Three faculty members at the University of Pennsylvania have been named Fellows of the American Association for the Advancement of Science (AAAS), two of whom are professors in the School of Medicine.
They are James C. Alwine, PhD, professor of cancer biology; Gideon Dreyfuss, PhD, Issac Norris Professor of Biochemistry and Biophysics and a Howard Hughes Medical Institute investigator; and John C. Trueswell, PhD, professor of psychology.
Fellows of AAAS are selected for their contributions to science and technology and will be recognized at the Fellows Forum on Feb. 19 during the AAAS Annual Meeting in Washington, D.C.
For more information and related images, please read the Penn news release http://www.upenn.edu/pennnews/news/three-penn-professors-named-aaas-fellows and the AAAS news release: http://www.aaas.org/news/releases/2011/0111fellows.shtml
Penn Medicine is one of the world's leading academic medical centers, dedicated to the related missions of medical education, biomedical research, and excellence in patient care. Penn Medicine consists of the Raymond and Ruth Perelman School of Medicine at the University of Pennsylvania (founded in 1765 as the nation's first medical school) and the University of Pennsylvania Health System, which together form a $4.3 billion enterprise.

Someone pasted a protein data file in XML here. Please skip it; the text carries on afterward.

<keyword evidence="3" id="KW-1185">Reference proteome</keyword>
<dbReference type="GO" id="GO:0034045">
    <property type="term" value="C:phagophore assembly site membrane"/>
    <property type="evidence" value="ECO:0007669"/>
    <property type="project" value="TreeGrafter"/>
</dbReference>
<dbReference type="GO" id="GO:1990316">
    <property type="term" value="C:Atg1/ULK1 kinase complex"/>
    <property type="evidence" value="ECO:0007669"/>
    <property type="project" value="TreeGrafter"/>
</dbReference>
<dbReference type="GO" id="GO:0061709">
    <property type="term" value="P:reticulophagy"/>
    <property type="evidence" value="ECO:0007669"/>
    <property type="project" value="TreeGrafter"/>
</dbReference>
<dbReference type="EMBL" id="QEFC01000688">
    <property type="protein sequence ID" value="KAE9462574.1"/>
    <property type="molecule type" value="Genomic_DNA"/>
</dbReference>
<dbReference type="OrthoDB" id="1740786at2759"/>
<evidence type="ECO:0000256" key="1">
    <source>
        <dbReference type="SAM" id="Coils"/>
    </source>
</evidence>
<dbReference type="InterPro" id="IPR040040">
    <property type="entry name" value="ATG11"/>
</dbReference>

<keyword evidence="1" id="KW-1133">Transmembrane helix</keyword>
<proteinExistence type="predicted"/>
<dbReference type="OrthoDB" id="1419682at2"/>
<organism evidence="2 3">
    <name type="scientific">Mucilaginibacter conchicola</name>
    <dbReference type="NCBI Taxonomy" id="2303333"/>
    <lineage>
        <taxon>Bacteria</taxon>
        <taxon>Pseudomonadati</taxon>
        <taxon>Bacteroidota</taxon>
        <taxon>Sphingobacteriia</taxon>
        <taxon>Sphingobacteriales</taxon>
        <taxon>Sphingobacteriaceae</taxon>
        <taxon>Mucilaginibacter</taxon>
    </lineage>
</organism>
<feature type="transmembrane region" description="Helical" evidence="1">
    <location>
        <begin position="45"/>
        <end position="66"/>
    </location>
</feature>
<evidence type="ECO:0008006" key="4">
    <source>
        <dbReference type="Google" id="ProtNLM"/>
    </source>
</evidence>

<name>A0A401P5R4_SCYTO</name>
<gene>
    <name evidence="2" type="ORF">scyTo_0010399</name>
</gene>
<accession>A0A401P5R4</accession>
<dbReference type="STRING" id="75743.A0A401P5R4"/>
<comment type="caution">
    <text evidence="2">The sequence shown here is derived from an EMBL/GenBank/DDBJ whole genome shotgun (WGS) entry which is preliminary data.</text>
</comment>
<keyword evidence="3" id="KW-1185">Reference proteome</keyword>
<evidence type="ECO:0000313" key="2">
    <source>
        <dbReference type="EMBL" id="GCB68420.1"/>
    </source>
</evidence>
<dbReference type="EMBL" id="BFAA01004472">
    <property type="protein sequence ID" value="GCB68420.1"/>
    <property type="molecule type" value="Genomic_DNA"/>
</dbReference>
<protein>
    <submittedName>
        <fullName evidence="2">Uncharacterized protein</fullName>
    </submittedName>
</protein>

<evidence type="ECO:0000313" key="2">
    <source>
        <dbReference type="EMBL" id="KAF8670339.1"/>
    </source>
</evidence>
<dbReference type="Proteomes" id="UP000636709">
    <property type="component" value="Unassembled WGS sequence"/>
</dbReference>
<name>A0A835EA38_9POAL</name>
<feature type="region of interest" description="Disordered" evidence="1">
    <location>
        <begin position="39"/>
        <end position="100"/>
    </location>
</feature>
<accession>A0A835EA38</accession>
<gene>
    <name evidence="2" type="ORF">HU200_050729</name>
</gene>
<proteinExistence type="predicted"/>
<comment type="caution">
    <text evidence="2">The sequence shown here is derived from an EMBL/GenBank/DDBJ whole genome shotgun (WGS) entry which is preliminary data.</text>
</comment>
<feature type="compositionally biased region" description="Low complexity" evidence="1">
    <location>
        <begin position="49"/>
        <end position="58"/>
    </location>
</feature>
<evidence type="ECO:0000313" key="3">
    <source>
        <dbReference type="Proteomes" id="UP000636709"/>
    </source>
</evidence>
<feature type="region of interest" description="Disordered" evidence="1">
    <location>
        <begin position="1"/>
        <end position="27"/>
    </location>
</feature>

The Perelman School of Medicine has been ranked among the top five medical schools in the United States for the past 17 years, according to U.S. News & World Report's survey of research-oriented medical schools. The School is consistently among the nation's top recipients of funding from the National Institutes of Health, with $392 million awarded in the 2013 fiscal year.
The University of Pennsylvania Health System's patient care facilities include: The Hospital of the University of Pennsylvania -- recognized as one of the nation's top "Honor Roll" hospitals by U.S. News & World Report; Penn Presbyterian Medical Center; Chester County Hospital; Lancaster General Health; Penn Wissahickon Hospice; and Pennsylvania Hospital -- the nation's first hospital, founded in 1751. Additional affiliated inpatient care facilities and services throughout the Philadelphia region include Chestnut Hill Hospital and Good Shepherd Penn Partners, a partnership between Good Shepherd Rehabilitation Network and Penn Medicine.
Penn Medicine is committed to improving lives and health through a variety of community-based programs and activities. In fiscal year 2013, Penn Medicine provided $814 million to benefit our community.